Research Ethics

Ethics at Laurentian Overview

Laurentian University's Research Ethics Board (LUREB) is a committee that reviews all research involving human participants. Their review is based upon the perspective of protecting human subjects involved in research protocols. LUREB’s role thus ensures compliance with the Tri-Council Policy Statement (TCPS2). The committee is concerned primarily with ensuring that all research projects and practices respect the three core principles of the TCPS 2 (2014) which are, respect for persons, concern for welfare and justice throughout the life of the project.  LUREB membership consists of multidisciplinary faculty with various areas of expertise in research, graduate students, as well as community members.

Please contact Stephanie Harris (ext. 3681), if you have questions about:

  • An application currently under review
  • The ongoing status of an up-to-date approval
  • Consulting on an application
  • A presentation for your class about research ethics.  

Laurentian University maintains and supports a policy for the responsible care and use of animals in research. Animal related research allows us to gain knowledge essential to preventing and curing human and animal disease, eliminating pain and suffering, and in teaching for the purpose of scientific and technical education. Laurentian University co-operates and complies with all agencies in Canada regulating the use of laboratory animals. Learn more 


Contact Information


Rod Jouppi

Animal Care Facility, R-101

rjouppi@laurentian. ca

Phone: 705-675-1151 (2438 )

Director and Veterinarian

Animal Care Facility

Chris Blomme

Animal Care Facility, R-101

Phone: 705-675-1151 (2115)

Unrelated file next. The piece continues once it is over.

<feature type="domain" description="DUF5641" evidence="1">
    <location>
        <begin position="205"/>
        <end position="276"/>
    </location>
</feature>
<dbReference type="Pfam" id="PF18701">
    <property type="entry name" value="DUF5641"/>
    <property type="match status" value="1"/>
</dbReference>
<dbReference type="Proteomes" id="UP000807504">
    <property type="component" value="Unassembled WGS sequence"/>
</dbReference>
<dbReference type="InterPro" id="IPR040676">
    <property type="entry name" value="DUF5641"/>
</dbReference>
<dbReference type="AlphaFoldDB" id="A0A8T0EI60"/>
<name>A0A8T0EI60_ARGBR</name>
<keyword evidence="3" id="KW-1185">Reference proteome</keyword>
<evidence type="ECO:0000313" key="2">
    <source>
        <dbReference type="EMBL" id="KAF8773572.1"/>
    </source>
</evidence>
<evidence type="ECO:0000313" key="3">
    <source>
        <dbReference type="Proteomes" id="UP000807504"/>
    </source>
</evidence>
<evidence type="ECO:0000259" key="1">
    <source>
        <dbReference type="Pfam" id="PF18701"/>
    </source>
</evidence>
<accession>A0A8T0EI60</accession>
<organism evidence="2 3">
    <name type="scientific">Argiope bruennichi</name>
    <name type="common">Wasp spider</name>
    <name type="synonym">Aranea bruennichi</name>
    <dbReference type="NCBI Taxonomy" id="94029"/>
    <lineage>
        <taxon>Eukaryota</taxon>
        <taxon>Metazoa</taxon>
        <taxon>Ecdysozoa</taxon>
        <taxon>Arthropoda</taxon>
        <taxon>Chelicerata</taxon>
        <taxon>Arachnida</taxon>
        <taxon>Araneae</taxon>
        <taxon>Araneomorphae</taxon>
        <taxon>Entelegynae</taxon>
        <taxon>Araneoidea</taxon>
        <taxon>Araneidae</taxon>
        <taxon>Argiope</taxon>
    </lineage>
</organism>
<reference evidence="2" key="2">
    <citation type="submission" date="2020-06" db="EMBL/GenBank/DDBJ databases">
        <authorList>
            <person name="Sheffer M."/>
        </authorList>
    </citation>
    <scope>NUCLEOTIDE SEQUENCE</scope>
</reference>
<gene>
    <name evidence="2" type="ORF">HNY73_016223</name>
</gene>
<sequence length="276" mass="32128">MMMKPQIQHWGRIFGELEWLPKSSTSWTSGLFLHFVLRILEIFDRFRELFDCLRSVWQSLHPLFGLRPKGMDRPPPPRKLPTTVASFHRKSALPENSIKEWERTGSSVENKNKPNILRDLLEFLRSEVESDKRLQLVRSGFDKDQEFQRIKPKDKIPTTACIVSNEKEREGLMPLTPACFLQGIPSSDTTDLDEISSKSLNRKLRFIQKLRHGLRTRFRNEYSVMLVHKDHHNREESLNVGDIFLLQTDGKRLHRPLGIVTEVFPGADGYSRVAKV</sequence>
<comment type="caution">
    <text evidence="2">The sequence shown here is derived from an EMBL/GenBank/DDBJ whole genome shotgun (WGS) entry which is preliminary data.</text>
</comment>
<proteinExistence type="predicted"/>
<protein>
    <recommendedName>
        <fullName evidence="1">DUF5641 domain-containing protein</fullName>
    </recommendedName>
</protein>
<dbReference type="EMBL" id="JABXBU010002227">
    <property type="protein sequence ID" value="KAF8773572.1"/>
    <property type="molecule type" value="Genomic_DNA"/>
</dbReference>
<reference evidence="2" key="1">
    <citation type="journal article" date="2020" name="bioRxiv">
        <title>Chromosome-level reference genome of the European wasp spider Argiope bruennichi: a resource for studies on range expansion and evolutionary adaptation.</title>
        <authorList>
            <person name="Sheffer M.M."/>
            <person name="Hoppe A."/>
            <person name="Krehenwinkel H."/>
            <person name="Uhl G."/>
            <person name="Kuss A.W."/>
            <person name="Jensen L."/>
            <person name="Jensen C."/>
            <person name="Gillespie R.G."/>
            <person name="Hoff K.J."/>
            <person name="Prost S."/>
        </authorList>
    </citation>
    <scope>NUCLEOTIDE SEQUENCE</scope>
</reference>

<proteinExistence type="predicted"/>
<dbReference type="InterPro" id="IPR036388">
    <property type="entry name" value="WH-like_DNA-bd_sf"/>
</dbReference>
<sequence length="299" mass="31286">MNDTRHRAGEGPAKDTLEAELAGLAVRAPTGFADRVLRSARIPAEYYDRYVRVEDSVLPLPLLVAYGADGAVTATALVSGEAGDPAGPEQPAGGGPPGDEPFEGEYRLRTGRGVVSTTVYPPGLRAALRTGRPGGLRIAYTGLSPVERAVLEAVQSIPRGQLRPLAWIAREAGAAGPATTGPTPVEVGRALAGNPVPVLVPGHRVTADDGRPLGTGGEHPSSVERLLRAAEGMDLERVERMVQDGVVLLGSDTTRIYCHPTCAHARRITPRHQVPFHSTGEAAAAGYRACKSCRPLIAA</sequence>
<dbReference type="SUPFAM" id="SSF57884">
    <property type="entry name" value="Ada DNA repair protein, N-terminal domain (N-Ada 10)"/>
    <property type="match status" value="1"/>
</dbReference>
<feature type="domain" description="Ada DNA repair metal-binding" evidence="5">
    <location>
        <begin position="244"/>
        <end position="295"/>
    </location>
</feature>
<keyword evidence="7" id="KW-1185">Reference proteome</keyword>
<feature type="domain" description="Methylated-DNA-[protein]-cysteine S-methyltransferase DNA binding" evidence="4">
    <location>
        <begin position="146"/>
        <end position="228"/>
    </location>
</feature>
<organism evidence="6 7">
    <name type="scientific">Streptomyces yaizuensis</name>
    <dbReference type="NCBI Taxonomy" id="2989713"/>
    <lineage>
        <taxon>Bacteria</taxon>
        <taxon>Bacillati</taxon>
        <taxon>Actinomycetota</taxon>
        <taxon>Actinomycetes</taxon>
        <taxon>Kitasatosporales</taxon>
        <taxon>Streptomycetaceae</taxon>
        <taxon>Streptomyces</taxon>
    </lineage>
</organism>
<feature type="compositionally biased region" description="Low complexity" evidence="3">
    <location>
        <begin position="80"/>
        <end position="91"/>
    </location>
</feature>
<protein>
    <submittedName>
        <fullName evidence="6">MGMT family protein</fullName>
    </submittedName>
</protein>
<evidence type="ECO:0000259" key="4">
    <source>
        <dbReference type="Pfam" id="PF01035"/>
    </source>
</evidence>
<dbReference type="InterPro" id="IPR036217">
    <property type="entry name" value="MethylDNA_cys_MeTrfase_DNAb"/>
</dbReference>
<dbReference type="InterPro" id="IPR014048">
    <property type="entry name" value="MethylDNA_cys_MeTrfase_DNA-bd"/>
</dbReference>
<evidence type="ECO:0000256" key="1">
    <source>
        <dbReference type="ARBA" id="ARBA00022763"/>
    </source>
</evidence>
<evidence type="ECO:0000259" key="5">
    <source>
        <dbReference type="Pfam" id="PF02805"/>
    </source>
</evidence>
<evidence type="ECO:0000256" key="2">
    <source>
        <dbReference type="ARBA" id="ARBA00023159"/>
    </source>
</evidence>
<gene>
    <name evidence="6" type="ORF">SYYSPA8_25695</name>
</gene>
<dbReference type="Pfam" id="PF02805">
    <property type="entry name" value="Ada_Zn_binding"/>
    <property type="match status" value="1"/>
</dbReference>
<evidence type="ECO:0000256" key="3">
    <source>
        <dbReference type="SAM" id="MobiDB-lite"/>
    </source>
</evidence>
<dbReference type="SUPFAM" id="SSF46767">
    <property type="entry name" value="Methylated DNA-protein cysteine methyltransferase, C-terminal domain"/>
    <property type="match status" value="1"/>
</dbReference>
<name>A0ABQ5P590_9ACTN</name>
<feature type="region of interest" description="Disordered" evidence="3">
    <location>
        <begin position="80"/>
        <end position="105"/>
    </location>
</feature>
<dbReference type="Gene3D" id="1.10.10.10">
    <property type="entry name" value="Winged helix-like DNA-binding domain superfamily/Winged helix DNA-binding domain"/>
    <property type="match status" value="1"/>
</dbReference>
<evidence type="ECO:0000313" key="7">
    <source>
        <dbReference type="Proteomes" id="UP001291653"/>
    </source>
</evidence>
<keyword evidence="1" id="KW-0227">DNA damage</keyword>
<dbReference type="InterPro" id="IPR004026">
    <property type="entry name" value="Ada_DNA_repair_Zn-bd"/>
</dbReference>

Animal Care Facility

Nicole Paquette

Animal Care Facility R-101


Phone: 705-675-1151 (1032)



Animal Care Facility

Stephanie Harris      

Office of Research Services



Phone: 705-675-1151 (3681)

 Ethics Officer


If you have questions, please contact Pauline Zanetti at extension 2436 or at 

Safety standards are designed to reduce the inherent risks in the handling of dangerous materials and potentially dangerous procedures or practices. All laboratories can be inherently dangerous places and the attitudes and actions of those who work in the laboratory determine their own safety and that of their colleagues and, ultimately, that of the community. Different standards are set for different levels of risk.  High levels of risk require more stringent standards than lower levels of risks. Laboratory equipment and design have become more sophisticated and safer, but safe operation still depends on properly trained and genuinely concerned personnel, who are safety conscious at all times.

For certification for projects using bio-hazards or radiation, please contact Gail Cowper-Benoit at ext. 3061 or by email at

Policies, Forms, Standard Operating Procedures and other Ethics-Related Resources